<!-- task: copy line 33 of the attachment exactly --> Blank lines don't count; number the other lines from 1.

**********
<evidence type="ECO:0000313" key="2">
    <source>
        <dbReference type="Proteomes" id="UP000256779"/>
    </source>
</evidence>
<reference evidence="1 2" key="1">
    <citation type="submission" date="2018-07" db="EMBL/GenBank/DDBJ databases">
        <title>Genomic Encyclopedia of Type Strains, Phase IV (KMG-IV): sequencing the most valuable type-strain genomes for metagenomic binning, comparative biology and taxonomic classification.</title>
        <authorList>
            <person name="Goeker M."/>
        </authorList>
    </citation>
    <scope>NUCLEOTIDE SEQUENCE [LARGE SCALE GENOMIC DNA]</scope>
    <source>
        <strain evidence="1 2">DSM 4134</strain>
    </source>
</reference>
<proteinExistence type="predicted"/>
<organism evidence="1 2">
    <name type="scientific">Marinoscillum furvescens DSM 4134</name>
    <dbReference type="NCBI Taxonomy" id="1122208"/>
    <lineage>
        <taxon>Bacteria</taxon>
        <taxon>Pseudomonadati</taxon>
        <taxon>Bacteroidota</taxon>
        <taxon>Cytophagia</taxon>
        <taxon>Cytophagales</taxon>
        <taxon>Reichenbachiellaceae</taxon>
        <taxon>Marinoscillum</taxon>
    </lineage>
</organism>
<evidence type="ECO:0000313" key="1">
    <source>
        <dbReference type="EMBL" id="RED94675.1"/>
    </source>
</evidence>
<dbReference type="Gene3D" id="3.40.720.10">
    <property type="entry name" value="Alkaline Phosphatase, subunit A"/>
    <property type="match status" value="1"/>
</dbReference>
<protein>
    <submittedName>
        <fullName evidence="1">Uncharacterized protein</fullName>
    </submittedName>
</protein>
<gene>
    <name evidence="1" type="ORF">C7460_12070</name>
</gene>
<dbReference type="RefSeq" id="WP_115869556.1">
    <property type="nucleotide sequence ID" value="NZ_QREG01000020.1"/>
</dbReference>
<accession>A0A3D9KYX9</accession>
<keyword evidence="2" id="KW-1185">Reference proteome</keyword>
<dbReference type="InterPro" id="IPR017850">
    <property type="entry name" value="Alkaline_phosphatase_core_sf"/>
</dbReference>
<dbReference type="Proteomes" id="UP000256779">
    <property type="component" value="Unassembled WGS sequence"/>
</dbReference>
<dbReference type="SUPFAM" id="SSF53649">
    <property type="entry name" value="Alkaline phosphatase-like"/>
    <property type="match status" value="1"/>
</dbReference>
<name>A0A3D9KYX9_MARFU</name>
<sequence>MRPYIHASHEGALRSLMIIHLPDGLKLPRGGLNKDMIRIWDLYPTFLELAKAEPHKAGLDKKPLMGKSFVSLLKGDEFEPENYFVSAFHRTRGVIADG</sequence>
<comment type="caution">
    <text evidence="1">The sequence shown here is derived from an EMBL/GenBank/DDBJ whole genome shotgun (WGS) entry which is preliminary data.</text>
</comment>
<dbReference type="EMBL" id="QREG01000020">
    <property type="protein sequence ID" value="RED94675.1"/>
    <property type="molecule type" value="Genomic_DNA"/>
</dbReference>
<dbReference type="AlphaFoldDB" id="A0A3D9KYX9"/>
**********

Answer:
    <source>